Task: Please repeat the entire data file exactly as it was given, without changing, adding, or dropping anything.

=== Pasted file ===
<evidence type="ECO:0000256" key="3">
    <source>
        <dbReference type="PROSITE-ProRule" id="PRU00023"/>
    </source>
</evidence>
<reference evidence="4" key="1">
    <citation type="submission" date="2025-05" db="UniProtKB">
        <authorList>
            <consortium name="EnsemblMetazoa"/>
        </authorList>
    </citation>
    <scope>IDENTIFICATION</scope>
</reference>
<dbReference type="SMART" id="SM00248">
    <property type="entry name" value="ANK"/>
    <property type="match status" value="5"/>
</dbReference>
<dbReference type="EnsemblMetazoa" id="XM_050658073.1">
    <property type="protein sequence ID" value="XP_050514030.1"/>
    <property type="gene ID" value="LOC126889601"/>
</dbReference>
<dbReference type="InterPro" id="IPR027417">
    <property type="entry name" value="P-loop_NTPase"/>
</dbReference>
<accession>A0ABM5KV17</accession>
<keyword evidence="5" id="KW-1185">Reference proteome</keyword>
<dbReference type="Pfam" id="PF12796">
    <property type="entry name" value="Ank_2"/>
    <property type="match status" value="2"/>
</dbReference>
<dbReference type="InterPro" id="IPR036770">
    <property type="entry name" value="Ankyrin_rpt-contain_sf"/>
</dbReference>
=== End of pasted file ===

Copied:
<evidence type="ECO:0000256" key="3">
    <source>
        <dbReference type="PROSITE-ProRule" id="PRU00023"/>
    </source>
</evidence>
<reference evidence="4" key="1">
    <citation type="submission" date="2025-05" db="UniProtKB">
        <authorList>
            <consortium name="EnsemblMetazoa"/>
        </authorList>
    </citation>
    <scope>IDENTIFICATION</scope>
</reference>
<dbReference type="SMART" id="SM00248">
    <property type="entry name" value="ANK"/>
    <property type="match status" value="5"/>
</dbReference>
<dbReference type="EnsemblMetazoa" id="XM_050658073.1">
    <property type="protein sequence ID" value="XP_050514030.1"/>
    <property type="gene ID" value="LOC126889601"/>
</dbReference>
<dbReference type="InterPro" id="IPR027417">
    <property type="entry name" value="P-loop_NTPase"/>
</dbReference>
<accession>A0ABM5KV17</accession>
<keyword evidence="5" id="KW-1185">Reference proteome</keyword>
<dbReference type="Pfam" id="PF12796">
    <property type="entry name" value="Ank_2"/>
    <property type="match status" value="2"/>
</dbReference>
<dbReference type="InterPro" id="IPR036770">
    <property type="entry name" value="Ankyrin_rpt-contain_sf"/>
</dbReference>